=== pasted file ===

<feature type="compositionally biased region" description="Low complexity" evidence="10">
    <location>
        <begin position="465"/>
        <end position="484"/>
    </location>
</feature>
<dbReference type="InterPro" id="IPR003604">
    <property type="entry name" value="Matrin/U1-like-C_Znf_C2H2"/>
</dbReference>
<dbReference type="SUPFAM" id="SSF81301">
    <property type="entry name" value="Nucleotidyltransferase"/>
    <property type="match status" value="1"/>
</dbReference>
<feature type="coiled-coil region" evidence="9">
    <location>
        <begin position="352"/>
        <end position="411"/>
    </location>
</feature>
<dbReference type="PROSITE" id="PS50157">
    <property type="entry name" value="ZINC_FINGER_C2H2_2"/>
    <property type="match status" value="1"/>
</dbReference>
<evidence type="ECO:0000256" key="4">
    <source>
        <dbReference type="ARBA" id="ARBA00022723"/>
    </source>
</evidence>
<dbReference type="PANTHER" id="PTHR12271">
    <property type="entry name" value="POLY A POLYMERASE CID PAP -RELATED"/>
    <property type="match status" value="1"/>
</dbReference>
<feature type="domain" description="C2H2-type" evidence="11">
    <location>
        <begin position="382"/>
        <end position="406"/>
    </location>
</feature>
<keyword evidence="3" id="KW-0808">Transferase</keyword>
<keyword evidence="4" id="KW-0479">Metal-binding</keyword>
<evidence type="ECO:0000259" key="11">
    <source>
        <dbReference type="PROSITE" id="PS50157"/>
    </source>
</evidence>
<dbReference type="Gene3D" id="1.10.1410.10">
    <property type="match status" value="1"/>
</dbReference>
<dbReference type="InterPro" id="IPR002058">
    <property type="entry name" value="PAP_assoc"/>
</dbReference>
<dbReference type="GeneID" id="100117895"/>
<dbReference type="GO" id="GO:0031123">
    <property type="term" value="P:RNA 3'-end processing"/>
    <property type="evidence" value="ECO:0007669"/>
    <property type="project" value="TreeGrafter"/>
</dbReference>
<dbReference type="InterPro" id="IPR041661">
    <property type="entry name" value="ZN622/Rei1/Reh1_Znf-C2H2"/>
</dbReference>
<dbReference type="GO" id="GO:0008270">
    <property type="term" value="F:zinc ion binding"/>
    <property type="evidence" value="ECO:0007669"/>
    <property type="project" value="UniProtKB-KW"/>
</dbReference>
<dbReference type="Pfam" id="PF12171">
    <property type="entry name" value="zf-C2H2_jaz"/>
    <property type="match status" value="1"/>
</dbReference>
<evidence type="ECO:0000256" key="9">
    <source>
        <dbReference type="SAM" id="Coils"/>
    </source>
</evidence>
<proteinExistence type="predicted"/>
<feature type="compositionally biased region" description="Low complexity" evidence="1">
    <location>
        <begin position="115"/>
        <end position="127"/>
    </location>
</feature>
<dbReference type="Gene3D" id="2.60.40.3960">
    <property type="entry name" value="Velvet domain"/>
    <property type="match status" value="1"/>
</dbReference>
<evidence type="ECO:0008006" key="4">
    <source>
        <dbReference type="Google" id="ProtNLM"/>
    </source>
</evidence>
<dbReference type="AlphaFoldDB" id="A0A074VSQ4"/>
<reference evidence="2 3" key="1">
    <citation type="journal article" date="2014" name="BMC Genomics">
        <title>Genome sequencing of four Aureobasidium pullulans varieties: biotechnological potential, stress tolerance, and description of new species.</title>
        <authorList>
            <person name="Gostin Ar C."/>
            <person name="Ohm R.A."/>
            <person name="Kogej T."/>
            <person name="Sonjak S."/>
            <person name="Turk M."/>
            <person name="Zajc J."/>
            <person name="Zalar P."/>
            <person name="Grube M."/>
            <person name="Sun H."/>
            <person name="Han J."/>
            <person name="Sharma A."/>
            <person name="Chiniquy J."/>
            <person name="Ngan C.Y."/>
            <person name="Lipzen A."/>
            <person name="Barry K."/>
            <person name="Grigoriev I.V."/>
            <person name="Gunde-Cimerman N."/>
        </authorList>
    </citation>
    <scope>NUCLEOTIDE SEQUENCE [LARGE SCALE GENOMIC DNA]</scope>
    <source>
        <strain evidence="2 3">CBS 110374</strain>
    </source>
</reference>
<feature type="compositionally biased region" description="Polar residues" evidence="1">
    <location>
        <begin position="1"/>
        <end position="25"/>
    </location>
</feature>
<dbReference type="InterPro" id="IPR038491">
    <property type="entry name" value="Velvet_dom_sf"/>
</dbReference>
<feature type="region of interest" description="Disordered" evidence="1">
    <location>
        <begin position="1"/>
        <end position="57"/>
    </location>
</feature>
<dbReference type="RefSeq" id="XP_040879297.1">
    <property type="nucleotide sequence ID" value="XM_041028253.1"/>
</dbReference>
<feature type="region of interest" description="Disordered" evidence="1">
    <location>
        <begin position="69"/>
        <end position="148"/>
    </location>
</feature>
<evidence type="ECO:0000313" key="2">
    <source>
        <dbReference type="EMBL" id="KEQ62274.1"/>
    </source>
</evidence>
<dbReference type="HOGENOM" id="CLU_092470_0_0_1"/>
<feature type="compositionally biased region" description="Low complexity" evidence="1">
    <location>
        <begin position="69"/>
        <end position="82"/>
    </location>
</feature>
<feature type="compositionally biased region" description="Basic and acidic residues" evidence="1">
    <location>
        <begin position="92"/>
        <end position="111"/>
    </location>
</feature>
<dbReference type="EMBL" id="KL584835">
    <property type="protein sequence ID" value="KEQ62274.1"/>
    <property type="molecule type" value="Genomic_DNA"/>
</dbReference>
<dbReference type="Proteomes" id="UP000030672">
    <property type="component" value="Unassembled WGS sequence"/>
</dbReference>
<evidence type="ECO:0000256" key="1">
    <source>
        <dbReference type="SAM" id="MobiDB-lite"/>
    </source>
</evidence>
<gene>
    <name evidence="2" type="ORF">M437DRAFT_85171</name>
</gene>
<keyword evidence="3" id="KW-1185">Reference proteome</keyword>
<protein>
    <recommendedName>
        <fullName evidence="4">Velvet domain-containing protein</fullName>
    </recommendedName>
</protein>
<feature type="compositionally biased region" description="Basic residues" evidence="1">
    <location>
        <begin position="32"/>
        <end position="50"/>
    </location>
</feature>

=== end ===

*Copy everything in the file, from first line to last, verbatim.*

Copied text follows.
<feature type="compositionally biased region" description="Low complexity" evidence="10">
    <location>
        <begin position="465"/>
        <end position="484"/>
    </location>
</feature>
<dbReference type="InterPro" id="IPR003604">
    <property type="entry name" value="Matrin/U1-like-C_Znf_C2H2"/>
</dbReference>
<dbReference type="SUPFAM" id="SSF81301">
    <property type="entry name" value="Nucleotidyltransferase"/>
    <property type="match status" value="1"/>
</dbReference>
<feature type="coiled-coil region" evidence="9">
    <location>
        <begin position="352"/>
        <end position="411"/>
    </location>
</feature>
<dbReference type="PROSITE" id="PS50157">
    <property type="entry name" value="ZINC_FINGER_C2H2_2"/>
    <property type="match status" value="1"/>
</dbReference>
<evidence type="ECO:0000256" key="4">
    <source>
        <dbReference type="ARBA" id="ARBA00022723"/>
    </source>
</evidence>
<dbReference type="PANTHER" id="PTHR12271">
    <property type="entry name" value="POLY A POLYMERASE CID PAP -RELATED"/>
    <property type="match status" value="1"/>
</dbReference>
<feature type="domain" description="C2H2-type" evidence="11">
    <location>
        <begin position="382"/>
        <end position="406"/>
    </location>
</feature>
<keyword evidence="3" id="KW-0808">Transferase</keyword>
<keyword evidence="4" id="KW-0479">Metal-binding</keyword>
<evidence type="ECO:0000259" key="11">
    <source>
        <dbReference type="PROSITE" id="PS50157"/>
    </source>
</evidence>
<dbReference type="Gene3D" id="1.10.1410.10">
    <property type="match status" value="1"/>
</dbReference>
<dbReference type="InterPro" id="IPR002058">
    <property type="entry name" value="PAP_assoc"/>
</dbReference>
<dbReference type="GeneID" id="100117895"/>
<dbReference type="GO" id="GO:0031123">
    <property type="term" value="P:RNA 3'-end processing"/>
    <property type="evidence" value="ECO:0007669"/>
    <property type="project" value="TreeGrafter"/>
</dbReference>
<dbReference type="InterPro" id="IPR041661">
    <property type="entry name" value="ZN622/Rei1/Reh1_Znf-C2H2"/>
</dbReference>
<dbReference type="GO" id="GO:0008270">
    <property type="term" value="F:zinc ion binding"/>
    <property type="evidence" value="ECO:0007669"/>
    <property type="project" value="UniProtKB-KW"/>
</dbReference>
<dbReference type="Pfam" id="PF12171">
    <property type="entry name" value="zf-C2H2_jaz"/>
    <property type="match status" value="1"/>
</dbReference>
<evidence type="ECO:0000256" key="9">
    <source>
        <dbReference type="SAM" id="Coils"/>
    </source>
</evidence>
<proteinExistence type="predicted"/>
<feature type="compositionally biased region" description="Low complexity" evidence="1">
    <location>
        <begin position="115"/>
        <end position="127"/>
    </location>
</feature>
<dbReference type="Gene3D" id="2.60.40.3960">
    <property type="entry name" value="Velvet domain"/>
    <property type="match status" value="1"/>
</dbReference>
<evidence type="ECO:0008006" key="4">
    <source>
        <dbReference type="Google" id="ProtNLM"/>
    </source>
</evidence>
<dbReference type="AlphaFoldDB" id="A0A074VSQ4"/>
<reference evidence="2 3" key="1">
    <citation type="journal article" date="2014" name="BMC Genomics">
        <title>Genome sequencing of four Aureobasidium pullulans varieties: biotechnological potential, stress tolerance, and description of new species.</title>
        <authorList>
            <person name="Gostin Ar C."/>
            <person name="Ohm R.A."/>
            <person name="Kogej T."/>
            <person name="Sonjak S."/>
            <person name="Turk M."/>
            <person name="Zajc J."/>
            <person name="Zalar P."/>
            <person name="Grube M."/>
            <person name="Sun H."/>
            <person name="Han J."/>
            <person name="Sharma A."/>
            <person name="Chiniquy J."/>
            <person name="Ngan C.Y."/>
            <person name="Lipzen A."/>
            <person name="Barry K."/>
            <person name="Grigoriev I.V."/>
            <person name="Gunde-Cimerman N."/>
        </authorList>
    </citation>
    <scope>NUCLEOTIDE SEQUENCE [LARGE SCALE GENOMIC DNA]</scope>
    <source>
        <strain evidence="2 3">CBS 110374</strain>
    </source>
</reference>
<feature type="compositionally biased region" description="Polar residues" evidence="1">
    <location>
        <begin position="1"/>
        <end position="25"/>
    </location>
</feature>
<dbReference type="InterPro" id="IPR038491">
    <property type="entry name" value="Velvet_dom_sf"/>
</dbReference>
<feature type="region of interest" description="Disordered" evidence="1">
    <location>
        <begin position="1"/>
        <end position="57"/>
    </location>
</feature>
<dbReference type="RefSeq" id="XP_040879297.1">
    <property type="nucleotide sequence ID" value="XM_041028253.1"/>
</dbReference>
<feature type="region of interest" description="Disordered" evidence="1">
    <location>
        <begin position="69"/>
        <end position="148"/>
    </location>
</feature>
<evidence type="ECO:0000313" key="2">
    <source>
        <dbReference type="EMBL" id="KEQ62274.1"/>
    </source>
</evidence>
<dbReference type="HOGENOM" id="CLU_092470_0_0_1"/>
<feature type="compositionally biased region" description="Low complexity" evidence="1">
    <location>
        <begin position="69"/>
        <end position="82"/>
    </location>
</feature>
<feature type="compositionally biased region" description="Basic and acidic residues" evidence="1">
    <location>
        <begin position="92"/>
        <end position="111"/>
    </location>
</feature>
<dbReference type="EMBL" id="KL584835">
    <property type="protein sequence ID" value="KEQ62274.1"/>
    <property type="molecule type" value="Genomic_DNA"/>
</dbReference>
<dbReference type="Proteomes" id="UP000030672">
    <property type="component" value="Unassembled WGS sequence"/>
</dbReference>
<evidence type="ECO:0000256" key="1">
    <source>
        <dbReference type="SAM" id="MobiDB-lite"/>
    </source>
</evidence>
<gene>
    <name evidence="2" type="ORF">M437DRAFT_85171</name>
</gene>
<keyword evidence="3" id="KW-1185">Reference proteome</keyword>
<protein>
    <recommendedName>
        <fullName evidence="4">Velvet domain-containing protein</fullName>
    </recommendedName>
</protein>
<feature type="compositionally biased region" description="Basic residues" evidence="1">
    <location>
        <begin position="32"/>
        <end position="50"/>
    </location>
</feature>